By Staff Sgt. Jim GreenhillAugust 31, 2010
NOGALES, Ariz. (Army News Service, Aug. 31, 2010) -- National Guard troops here are poised to take up surveillance positions along the U.S. border with Mexico as part of Operation Copper Cactus.
A year-long federal mission calls for up to 1,200 National Guard Soldiers and Airmen to support U.S. Customs and Border Protection and U.S. Immigration and Customs Enforcement in Arizona, California, New Mexico and Texas.
The majority of the troops will support the CBP with entry identification teams and support ICE with criminal investigative analysts for one year.
"Arizona is uniquely situated as a border state to support Customs and Border Protection directly," said 1st Lt. Valentine Castillo, Arizona National Guard public affairs officer.
Training for the entry identification teams includes how to handle encounters with anyone who approaches their observation posts.
The teams monitor the border from strategic observation points with state-of-the-art surveillance and detection tactics and technology in support of local law enforcement.
"They act as extra eyes and ears for the Border Patrol," Castillo said.
Surveillance sites in Nogales are on high ground from which Soldiers can monitor miles of border, sending observations to the Border Patrol and freeing up agents for other duties.
The criminal investigative analysts will assist ICE agents in reducing the flow of illegal bulk currency and weapons from the United States to Mexico.
Because of the severe climate on the border, where temperatures frequently exceed 100 degrees, the Arizona Soldiers are also receiving combat lifesaver training, Castillo said.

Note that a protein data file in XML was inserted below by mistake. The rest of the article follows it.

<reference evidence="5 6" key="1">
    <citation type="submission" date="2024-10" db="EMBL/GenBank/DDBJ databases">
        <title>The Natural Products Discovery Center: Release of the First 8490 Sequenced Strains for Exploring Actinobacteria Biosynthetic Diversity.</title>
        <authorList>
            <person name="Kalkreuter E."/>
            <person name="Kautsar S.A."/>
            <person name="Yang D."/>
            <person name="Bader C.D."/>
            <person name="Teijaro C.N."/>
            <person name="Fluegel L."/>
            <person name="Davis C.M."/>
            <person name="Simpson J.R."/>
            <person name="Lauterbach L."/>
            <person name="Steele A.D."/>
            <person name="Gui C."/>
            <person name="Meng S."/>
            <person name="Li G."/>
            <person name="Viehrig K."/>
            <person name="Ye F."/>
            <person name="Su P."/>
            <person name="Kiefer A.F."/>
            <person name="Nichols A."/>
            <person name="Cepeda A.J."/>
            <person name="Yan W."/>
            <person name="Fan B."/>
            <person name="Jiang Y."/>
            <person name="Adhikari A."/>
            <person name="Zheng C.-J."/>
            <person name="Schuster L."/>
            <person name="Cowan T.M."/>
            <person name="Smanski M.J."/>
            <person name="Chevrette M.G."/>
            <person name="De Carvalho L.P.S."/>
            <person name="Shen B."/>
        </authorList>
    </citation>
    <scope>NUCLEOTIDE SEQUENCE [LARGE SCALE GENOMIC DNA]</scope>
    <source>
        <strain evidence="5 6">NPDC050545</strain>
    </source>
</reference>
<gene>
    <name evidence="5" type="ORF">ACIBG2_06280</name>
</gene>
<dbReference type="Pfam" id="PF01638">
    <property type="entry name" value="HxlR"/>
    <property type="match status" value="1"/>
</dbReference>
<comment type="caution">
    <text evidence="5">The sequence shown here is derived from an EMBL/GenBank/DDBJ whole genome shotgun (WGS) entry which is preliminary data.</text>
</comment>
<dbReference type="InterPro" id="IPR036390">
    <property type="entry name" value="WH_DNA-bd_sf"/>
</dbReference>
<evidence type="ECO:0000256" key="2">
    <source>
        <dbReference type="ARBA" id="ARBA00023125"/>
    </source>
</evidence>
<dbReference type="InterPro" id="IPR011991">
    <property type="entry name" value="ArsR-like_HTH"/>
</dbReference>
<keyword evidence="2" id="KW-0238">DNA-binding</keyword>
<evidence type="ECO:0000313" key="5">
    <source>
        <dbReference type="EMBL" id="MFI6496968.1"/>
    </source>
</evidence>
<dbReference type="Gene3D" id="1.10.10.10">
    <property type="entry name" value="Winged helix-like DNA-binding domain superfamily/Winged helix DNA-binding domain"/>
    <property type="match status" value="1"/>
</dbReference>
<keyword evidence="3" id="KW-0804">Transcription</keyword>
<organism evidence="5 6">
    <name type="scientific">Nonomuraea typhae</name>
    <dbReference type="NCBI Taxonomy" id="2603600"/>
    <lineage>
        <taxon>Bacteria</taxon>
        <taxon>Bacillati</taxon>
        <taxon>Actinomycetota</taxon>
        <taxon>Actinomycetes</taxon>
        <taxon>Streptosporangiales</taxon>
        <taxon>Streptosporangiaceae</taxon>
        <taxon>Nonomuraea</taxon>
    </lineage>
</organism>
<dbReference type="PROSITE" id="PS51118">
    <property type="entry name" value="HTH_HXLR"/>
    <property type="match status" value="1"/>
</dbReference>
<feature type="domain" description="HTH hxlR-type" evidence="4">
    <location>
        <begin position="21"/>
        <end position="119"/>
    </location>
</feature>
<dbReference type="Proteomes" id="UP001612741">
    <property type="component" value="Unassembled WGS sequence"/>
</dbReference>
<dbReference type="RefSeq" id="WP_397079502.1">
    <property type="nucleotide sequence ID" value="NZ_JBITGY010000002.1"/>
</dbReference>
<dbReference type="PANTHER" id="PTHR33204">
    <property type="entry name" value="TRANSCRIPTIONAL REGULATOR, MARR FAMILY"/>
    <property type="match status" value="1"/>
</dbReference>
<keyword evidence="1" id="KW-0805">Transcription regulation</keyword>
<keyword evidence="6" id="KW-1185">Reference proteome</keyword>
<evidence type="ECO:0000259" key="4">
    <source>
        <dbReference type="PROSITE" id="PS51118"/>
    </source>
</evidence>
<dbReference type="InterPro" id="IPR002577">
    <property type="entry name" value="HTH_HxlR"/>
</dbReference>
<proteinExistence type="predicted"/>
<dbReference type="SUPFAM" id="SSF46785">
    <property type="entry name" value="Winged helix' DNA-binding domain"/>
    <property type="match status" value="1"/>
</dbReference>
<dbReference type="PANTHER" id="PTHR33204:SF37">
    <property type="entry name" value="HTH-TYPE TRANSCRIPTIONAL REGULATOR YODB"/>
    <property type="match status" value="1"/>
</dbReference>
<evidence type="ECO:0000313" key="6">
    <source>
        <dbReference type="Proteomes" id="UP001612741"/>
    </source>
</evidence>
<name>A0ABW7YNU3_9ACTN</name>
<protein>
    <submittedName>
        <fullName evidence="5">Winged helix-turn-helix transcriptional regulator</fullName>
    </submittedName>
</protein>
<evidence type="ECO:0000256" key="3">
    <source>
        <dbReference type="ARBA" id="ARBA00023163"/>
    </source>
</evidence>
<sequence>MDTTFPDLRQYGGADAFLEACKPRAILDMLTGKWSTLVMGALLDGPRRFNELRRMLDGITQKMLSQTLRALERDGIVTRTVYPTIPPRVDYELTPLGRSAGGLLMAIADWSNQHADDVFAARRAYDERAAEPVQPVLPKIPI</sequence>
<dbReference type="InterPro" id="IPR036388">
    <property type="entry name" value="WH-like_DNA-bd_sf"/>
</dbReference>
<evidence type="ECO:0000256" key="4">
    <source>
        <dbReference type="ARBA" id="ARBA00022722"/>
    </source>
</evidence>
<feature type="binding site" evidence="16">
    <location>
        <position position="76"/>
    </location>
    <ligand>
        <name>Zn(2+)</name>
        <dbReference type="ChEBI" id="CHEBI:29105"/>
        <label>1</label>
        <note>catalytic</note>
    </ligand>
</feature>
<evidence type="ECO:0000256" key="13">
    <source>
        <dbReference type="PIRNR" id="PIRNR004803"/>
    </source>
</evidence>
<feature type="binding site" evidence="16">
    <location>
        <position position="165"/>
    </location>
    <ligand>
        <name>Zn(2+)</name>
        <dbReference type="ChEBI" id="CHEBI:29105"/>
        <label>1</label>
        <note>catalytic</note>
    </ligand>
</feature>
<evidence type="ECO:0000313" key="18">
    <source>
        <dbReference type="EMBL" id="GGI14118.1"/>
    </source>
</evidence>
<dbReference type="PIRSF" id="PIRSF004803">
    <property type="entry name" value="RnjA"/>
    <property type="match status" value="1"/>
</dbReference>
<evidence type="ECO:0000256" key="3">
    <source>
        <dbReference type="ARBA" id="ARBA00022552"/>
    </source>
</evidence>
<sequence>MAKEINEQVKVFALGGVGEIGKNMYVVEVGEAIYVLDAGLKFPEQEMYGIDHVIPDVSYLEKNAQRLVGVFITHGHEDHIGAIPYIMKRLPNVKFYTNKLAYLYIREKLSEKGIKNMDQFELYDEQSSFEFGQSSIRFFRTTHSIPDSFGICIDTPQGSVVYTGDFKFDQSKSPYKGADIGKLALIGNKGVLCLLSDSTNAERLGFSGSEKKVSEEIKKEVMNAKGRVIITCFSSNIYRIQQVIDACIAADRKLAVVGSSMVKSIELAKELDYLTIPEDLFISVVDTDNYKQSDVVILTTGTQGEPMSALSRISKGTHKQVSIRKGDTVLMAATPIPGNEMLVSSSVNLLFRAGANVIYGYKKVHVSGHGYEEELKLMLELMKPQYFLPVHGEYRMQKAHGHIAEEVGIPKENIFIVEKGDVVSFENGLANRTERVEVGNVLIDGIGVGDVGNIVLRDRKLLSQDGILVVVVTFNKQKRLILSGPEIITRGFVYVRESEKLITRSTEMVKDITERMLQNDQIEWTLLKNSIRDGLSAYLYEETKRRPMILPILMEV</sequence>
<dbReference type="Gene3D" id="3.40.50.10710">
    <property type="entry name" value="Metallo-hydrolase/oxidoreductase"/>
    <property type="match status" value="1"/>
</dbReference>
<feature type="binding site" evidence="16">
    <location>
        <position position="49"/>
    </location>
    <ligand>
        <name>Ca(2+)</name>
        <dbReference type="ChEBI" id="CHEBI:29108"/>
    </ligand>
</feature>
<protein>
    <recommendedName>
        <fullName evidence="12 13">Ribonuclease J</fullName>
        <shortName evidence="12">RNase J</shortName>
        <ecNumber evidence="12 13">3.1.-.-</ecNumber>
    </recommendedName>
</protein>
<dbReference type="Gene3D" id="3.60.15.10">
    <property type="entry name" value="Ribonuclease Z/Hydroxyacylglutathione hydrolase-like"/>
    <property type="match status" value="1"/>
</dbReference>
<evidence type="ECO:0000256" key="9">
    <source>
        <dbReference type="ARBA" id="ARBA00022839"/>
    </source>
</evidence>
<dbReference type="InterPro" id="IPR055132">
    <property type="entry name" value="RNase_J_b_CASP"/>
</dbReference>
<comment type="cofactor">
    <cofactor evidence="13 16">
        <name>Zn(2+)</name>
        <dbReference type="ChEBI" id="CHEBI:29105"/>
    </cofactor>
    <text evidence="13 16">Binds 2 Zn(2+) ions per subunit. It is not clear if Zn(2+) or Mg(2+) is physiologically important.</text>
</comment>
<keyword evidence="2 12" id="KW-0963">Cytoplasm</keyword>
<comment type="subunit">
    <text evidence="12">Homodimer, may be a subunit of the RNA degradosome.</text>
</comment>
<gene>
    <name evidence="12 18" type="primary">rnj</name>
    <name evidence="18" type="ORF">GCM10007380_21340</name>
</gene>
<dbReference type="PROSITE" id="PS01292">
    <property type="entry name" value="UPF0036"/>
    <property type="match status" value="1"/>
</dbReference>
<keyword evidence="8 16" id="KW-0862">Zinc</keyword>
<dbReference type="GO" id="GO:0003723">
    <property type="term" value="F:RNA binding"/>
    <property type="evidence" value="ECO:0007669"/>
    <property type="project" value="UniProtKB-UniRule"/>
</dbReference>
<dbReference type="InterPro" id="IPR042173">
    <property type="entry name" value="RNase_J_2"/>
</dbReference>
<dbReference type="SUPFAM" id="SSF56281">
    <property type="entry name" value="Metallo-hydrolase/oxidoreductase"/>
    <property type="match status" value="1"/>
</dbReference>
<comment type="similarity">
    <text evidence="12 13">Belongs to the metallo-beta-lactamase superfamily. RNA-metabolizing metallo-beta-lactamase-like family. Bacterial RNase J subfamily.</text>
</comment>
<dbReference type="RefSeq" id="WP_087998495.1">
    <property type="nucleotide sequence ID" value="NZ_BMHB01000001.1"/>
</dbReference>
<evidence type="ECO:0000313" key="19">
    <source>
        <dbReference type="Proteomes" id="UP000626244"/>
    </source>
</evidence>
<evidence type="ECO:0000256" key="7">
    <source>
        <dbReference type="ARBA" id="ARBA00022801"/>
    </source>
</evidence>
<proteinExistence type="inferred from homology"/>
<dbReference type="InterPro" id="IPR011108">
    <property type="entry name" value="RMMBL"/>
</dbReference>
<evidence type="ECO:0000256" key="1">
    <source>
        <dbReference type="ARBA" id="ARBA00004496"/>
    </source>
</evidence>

For many of the Soldiers, the course is a refresher of training they have already received. Many of them have deployed for previous domestic missions and operations abroad, and have experience in a combat environment.
"Morale is high," Castillo said. "They're ready to finish [training] and support Customs and Border Protection and Immigration and Customs Enforcement."
Around the state, Soldiers are also training in radio operations, environmental awareness and specialized surveillance equipment. Soldiers are also qualifying on their weapons, an annual requirement for all Soldiers.
The National Guard has been providing Southwest border support for a number of years through counter-drug programs, and they're prepared for a larger mission, said Maj. Gen. Peter Aylward, who is coordinating the four-state operation at the National Guard Bureau.
The National Guard successfully supported the border security mission during Operation Jump Start from 2006 to 2008.
"The National Guard historically has always performed well," Aylward said. "This is a very important mission for this nation that's an intensification of earlier efforts that began in 1993. This is just another chapter of a great initiative."
With nearly 470,000 Soldiers and Airmen, the National Guard is uniquely suited to support homeland defense operations and border security missions.
(Staff Sgt. Jim Greenhill writes for the National Guard Bureau)